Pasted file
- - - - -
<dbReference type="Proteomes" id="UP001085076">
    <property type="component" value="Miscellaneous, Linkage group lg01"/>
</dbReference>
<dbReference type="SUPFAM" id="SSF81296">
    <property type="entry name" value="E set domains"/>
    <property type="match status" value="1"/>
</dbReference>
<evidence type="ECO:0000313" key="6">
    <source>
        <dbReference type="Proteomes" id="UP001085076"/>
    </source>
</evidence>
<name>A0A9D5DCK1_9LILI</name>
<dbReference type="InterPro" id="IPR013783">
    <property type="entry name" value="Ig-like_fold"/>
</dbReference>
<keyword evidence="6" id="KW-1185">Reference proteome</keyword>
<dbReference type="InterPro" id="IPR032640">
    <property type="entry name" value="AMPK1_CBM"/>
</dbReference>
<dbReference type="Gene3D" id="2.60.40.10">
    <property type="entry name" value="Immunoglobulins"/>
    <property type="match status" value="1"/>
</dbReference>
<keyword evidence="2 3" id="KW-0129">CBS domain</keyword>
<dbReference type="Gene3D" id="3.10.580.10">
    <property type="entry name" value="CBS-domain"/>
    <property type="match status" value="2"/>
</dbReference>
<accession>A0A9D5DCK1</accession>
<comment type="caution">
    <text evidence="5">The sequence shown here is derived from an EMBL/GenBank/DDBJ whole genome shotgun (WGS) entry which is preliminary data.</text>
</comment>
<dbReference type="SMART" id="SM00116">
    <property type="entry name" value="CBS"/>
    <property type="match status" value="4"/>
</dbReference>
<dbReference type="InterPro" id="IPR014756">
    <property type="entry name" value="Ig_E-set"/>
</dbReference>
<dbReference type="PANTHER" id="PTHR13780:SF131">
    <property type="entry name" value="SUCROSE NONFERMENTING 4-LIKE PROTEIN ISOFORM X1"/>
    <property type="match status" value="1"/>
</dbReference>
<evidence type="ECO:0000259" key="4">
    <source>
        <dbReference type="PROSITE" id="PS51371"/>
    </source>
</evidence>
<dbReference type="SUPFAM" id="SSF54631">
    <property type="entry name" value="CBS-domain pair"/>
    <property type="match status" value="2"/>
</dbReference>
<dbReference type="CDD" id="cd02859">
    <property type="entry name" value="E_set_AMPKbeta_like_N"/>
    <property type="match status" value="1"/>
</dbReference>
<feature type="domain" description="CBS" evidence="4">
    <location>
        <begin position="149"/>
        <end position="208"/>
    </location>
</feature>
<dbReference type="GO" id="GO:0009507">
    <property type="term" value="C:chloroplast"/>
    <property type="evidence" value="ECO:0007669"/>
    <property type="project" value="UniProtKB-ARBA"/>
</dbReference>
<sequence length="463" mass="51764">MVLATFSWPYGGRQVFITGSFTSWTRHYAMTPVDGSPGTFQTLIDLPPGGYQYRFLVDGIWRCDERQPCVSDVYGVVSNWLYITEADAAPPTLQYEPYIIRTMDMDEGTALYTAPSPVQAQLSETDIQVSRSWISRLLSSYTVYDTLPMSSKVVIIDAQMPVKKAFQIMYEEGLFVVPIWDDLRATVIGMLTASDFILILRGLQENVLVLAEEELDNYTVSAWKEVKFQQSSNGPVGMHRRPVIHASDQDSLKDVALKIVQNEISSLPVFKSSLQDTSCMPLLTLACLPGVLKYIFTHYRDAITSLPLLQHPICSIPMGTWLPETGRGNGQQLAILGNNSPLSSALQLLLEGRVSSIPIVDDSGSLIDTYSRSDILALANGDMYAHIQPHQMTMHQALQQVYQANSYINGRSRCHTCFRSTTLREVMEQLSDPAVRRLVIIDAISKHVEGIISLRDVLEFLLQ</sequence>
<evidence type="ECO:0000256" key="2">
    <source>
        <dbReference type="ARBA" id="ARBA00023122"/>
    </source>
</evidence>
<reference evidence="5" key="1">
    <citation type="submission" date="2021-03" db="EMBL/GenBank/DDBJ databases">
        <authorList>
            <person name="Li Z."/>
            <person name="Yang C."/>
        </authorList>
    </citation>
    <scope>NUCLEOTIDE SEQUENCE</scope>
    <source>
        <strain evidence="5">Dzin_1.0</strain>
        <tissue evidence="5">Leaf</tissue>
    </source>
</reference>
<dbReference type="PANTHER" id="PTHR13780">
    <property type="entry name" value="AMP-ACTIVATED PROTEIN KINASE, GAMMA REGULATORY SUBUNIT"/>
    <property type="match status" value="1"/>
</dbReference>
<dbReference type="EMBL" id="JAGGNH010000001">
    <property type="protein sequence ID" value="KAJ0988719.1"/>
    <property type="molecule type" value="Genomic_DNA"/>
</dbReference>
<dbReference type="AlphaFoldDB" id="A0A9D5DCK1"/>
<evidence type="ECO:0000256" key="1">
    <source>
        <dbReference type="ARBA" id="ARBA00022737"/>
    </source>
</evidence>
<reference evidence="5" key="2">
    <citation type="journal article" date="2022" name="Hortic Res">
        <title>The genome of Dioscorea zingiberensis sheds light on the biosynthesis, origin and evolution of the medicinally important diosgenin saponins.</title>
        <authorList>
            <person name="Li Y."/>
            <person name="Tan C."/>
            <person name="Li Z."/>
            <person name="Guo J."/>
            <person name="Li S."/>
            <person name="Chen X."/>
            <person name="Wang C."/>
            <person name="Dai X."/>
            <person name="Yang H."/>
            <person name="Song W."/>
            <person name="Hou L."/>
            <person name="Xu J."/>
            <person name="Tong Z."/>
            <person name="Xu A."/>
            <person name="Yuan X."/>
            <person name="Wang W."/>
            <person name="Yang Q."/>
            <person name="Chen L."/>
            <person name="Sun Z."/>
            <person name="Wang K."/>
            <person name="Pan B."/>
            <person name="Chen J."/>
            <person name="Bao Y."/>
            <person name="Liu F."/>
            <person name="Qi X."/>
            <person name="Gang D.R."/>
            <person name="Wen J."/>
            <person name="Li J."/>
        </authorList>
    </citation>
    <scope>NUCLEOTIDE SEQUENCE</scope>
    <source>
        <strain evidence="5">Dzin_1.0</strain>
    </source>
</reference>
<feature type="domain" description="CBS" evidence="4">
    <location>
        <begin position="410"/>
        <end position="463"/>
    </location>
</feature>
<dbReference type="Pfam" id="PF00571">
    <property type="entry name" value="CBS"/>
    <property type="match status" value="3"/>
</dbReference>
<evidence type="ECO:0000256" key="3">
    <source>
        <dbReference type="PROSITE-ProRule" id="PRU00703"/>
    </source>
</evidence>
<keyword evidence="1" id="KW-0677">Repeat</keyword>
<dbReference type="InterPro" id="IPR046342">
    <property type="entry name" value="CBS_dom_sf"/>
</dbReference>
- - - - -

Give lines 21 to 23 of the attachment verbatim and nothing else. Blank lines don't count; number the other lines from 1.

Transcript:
<dbReference type="Gene3D" id="2.60.40.10">
    <property type="entry name" value="Immunoglobulins"/>
    <property type="match status" value="1"/>